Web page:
is a hands-off method of guiding the dog through a behavior. Lures are
usually food but may be target sticks or anything else the dog will
follow. A common method of luring the sit is to hold food in front of
the dogs nose, and then move the food up and back. As the dogs
head follows the food, generally the back end will drop to the floor.
- Pros: Luring
is fast and flexible, and its easy for beginners.
- Cons: Lures
must be faded early or they become part of the behavior, and properly
fading a lure is not easy for beginners. Luring, like molding, requires
little mental effort by the dog. Youre telling him everything
he needs to know, and helping the dog becomes habitualfor both
at its most basic, is the behavior of touching a specified surface with
a particular body part. In practice, targeting is much more flexible.
Targets can be used to position an animal, to manipulate its body position,
or transferred to a different surfaceor used in combination to
get incredibly complex behaviors.
- Pros: Basic
targeting is a simple, easy to teach behavior that can be generalized
to different body parts fairly easily. Targeting is fast.
- Cons: After
the initial behavior is taught, this method requires little mental
effort by the dogthe trainer gives the dog all the information
he needs. Trainer participation is heavy and must be faded.
In capturing, the trainer waits for the dog to offer the behavior,
then marks and rewards it. Simple!
- Pros: Capturing
is easy for beginners if the desired behavior occurs frequently. Even
better, it requires mental effort from the dog to figure out why its
- Cons: Unfortunately,
capturing is limited to naturally-occurring behaviorsits
not likely you can capture a competition-perfect drop on recall. The
trainer has to be ready to capture the behavior when its offered.
is a technique of training a complex behavior by teaching, and gradually
building upon, the behaviors individual responses. To shape a
spin, a trainer might start with just a glance to the left. Then a glance
and a weight shift. Then a glance, a weight shift, and movement of a
front paw, continuing until the dog is performing a complete spin.
- Pros: The
clicker makes shaping a powerful technique, enabling incredibly precise
behaviors. Its flexibility is unmatched. Once the trainer and dog
are skilled with the method, shaping is extremely fast. Best of all,
shaping requires significant mental effort, creativity, and problem-solving
ability by the dog.
- Cons: Shaping
requires good observational skills, and until those are developed,
shaping can be frustrating to the trainer. It also requires the ability
to break behavior into small enough increments that your dog remains
consistently successful. If the trainer cant do this, the dog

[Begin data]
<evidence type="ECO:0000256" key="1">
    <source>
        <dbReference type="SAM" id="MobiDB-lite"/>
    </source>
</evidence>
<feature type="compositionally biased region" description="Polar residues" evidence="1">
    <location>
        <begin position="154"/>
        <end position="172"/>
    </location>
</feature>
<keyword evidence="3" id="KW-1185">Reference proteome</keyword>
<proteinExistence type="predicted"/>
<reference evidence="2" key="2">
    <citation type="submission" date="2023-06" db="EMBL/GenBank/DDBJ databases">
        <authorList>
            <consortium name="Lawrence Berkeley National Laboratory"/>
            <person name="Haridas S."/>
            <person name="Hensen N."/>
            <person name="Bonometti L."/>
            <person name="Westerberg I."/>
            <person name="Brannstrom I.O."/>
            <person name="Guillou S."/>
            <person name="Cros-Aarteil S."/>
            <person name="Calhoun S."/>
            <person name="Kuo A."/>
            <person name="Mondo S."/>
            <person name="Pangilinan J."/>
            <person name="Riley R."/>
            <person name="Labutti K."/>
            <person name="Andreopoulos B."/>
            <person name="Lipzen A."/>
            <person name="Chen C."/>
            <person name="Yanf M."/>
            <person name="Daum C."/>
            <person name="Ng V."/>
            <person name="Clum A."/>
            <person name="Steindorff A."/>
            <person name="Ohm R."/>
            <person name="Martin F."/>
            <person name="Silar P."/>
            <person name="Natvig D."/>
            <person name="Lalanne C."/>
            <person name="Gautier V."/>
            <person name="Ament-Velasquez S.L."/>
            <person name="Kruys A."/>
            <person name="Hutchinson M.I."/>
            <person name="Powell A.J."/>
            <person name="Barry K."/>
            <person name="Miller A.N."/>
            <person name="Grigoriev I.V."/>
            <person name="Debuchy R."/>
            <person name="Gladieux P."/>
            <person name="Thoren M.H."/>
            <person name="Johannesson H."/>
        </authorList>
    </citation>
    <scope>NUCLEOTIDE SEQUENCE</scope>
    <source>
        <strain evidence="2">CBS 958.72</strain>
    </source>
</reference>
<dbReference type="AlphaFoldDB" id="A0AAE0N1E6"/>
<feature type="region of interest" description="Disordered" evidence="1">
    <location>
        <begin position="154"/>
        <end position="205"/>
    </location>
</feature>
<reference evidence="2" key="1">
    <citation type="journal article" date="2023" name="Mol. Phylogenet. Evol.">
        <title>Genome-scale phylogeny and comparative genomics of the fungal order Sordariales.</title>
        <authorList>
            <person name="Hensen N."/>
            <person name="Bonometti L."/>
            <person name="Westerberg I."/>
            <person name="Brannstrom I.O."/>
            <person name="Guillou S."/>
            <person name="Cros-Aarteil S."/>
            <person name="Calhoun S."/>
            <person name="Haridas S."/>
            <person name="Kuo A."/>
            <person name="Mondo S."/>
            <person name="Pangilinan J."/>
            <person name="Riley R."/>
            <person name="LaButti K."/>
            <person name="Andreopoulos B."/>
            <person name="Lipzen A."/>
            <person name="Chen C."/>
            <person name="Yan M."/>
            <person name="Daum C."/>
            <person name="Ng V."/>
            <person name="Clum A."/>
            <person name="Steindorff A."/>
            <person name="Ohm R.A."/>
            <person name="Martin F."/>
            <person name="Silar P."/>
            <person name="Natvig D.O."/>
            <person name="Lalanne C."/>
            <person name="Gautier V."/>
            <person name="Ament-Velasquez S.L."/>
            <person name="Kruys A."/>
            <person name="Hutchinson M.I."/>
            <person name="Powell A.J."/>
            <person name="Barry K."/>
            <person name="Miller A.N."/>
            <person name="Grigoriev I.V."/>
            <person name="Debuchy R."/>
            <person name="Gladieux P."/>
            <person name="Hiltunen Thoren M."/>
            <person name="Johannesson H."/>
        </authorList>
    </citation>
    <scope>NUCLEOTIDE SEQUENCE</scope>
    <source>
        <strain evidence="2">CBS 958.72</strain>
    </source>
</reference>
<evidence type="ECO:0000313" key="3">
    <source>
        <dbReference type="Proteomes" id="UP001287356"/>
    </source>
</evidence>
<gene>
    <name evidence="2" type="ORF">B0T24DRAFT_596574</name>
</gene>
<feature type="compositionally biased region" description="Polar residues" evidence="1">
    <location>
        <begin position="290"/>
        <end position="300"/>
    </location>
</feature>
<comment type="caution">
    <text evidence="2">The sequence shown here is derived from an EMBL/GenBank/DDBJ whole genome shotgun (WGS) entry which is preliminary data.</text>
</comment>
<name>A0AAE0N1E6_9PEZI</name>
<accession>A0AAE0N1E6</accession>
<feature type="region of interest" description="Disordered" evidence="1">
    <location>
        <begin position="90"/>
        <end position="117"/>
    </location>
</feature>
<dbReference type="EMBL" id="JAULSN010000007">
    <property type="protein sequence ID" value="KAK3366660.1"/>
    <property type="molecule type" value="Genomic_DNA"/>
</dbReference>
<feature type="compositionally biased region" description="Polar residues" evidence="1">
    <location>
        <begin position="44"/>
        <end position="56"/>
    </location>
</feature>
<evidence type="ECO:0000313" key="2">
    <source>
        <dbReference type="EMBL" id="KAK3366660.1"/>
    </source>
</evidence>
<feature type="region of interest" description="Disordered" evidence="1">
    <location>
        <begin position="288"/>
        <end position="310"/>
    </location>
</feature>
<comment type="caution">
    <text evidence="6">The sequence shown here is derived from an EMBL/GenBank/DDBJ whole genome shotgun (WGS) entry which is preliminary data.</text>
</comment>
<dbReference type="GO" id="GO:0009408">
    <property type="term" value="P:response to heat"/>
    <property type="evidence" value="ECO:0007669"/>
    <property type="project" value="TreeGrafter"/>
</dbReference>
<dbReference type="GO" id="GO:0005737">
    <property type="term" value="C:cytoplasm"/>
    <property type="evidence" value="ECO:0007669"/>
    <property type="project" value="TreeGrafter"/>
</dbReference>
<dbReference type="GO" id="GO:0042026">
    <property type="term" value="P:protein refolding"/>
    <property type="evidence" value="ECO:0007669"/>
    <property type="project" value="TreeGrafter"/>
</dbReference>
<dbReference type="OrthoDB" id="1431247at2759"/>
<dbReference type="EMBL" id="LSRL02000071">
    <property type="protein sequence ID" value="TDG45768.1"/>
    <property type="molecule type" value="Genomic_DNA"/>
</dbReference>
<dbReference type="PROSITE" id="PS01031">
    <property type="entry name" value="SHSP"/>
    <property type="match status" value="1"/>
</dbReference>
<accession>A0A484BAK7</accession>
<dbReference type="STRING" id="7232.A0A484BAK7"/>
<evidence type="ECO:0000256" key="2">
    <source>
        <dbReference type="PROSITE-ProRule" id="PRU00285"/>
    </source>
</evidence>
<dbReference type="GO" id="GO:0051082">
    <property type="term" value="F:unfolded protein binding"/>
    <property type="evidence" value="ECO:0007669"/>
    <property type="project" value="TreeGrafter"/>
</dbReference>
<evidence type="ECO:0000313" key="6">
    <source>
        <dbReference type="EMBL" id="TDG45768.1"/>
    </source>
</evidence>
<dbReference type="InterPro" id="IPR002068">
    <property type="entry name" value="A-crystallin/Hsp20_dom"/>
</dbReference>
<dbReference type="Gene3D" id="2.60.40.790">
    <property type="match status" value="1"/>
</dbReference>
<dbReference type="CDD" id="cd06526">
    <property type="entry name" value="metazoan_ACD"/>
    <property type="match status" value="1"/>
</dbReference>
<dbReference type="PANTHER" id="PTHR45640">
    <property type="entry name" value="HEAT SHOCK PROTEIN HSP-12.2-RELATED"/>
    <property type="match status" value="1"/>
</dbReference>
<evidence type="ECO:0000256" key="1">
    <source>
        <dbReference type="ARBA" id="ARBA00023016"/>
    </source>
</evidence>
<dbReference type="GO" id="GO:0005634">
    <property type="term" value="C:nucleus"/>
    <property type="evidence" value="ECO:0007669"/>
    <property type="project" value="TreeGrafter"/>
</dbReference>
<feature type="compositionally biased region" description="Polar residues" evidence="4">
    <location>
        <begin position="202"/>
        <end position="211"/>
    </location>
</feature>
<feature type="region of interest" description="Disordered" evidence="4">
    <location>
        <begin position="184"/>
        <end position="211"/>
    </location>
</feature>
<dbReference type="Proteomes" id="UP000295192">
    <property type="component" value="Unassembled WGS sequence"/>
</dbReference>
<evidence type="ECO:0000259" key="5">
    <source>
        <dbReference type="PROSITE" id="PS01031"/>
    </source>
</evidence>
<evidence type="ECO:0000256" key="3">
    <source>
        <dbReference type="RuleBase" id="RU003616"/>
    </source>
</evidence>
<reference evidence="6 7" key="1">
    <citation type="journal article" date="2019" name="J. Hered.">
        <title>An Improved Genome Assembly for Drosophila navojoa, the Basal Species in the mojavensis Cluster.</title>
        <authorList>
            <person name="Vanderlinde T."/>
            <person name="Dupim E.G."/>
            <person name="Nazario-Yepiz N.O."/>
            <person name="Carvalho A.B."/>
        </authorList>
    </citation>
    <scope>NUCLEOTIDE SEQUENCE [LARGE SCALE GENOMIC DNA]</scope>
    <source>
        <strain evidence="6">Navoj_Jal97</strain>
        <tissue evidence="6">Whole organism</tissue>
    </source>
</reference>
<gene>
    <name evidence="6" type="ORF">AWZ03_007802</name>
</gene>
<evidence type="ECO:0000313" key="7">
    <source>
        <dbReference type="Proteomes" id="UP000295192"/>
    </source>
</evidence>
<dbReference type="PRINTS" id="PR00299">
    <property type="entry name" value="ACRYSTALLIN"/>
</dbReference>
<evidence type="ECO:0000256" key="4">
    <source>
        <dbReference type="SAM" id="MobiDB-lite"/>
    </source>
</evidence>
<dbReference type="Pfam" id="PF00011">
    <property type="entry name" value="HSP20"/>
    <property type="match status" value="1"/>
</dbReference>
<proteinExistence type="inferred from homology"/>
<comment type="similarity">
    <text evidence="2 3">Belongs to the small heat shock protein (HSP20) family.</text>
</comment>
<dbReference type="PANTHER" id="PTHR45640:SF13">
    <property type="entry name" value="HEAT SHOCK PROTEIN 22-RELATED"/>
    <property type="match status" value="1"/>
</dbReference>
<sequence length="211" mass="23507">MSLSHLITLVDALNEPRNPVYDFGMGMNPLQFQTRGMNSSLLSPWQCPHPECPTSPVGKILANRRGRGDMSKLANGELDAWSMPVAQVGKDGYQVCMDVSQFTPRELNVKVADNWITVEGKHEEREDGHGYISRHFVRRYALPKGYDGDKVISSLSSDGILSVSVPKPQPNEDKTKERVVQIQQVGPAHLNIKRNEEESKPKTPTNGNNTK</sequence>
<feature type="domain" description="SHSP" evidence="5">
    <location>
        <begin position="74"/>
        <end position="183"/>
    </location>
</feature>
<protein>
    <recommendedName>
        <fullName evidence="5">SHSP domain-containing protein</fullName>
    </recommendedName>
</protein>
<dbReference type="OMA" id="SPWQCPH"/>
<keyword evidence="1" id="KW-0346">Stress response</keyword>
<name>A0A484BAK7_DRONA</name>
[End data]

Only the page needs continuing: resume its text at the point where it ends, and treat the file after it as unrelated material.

can get frustrated. Shaping can be frustrating to dogs and trainers
who arent method-savvy, arent comfortable experimenting,
or arent good problem-solvers. Until the dog and trainer are
experienced, especially if they lack a mentor to help them learn the
method, progress can be slow.
In parts two
and three of this series, well look at each of these methods in
detail. As you compare your goals with the pros and cons of the different
methods, you may find that there are conflicts. Perhaps you have a working
dog who needs to problem-solve, but youre under a strict, tight
time-table. Maybe you aspire to a sport like canine freestyle which
emphasizes both precision and creativity, but both you and your dog
have a learned reliance on lures. Dont lose faith. As we delve
into these techniques, well give you specific tips and tricks
for solving those problems.
In the last
issue, we discussed how the method used to get behavior influences how
dogs approach that and other problem-solving situations. In short, how
you get behavior affects how dogs learn and think. No one method for
getting behavior is perfect for every dog, every behavior, or every
trainer, however. Each has pros and cons. In this issue were going
to look in depth at three dog-friendly methods of getting behavior:
social facilitation, molding, and luring.
allelomimetic behavior, mimicry, social facilitation
In these closely-related
methods of getting behavior, youre taking advantage of an instinctive
desire to do what others are doing to get what you want. Dogs are not
known as mimickers. You cannot, for example, have one dog demonstrate
a perfect finish, and then expect the other dogs in the class to copy
it. Yet, they still have a tendency to repeat some naturaluntrainedbehaviors
that other dogs do.
if one dog in a group begins to bark, the others frequently bark. If
one gets up and goes outside, the others often follow. If you signal
a recall for one, the others may come in as well. Observations at a
doggy daycare show this tendency quite clearly
groups of dogs
tend to run, bark, and even lie down to nap at the same time.
working dogs have taken advantage of this tendency for generations.
Its common to pair new dogs with older, experienced dogs. Sometimes
this pairing is quite literalyoung fox hounds are braced with
older hounds so they have no choice but to follow the older dogs
lead. In some kennels, the training of the young hounds is done exclusively
by the older dogs.
multiple dogs can take advantage of this method for simple, natural
behaviors if they have one dog who is already fluent. Cue a recallor
sit or down or other behaviorand reward the dogs who respond.
Many dogs will respond just because the other dog did it. And those
who dont may be motivated to figure out why the others are getting
allelomimetic behavior may be used to modify the emotional state of
the dog. Allelomimetic behavior is mutual mimicry. It includes
not only acting like, but also feeling like.
And it isnt limited to dog-dog interactions. Tense handlers have
tense dogs. Calm handlers have calm dogs. Households experiencing unexpected
acute stress may have dogs exhibiting unprovoked aggression or other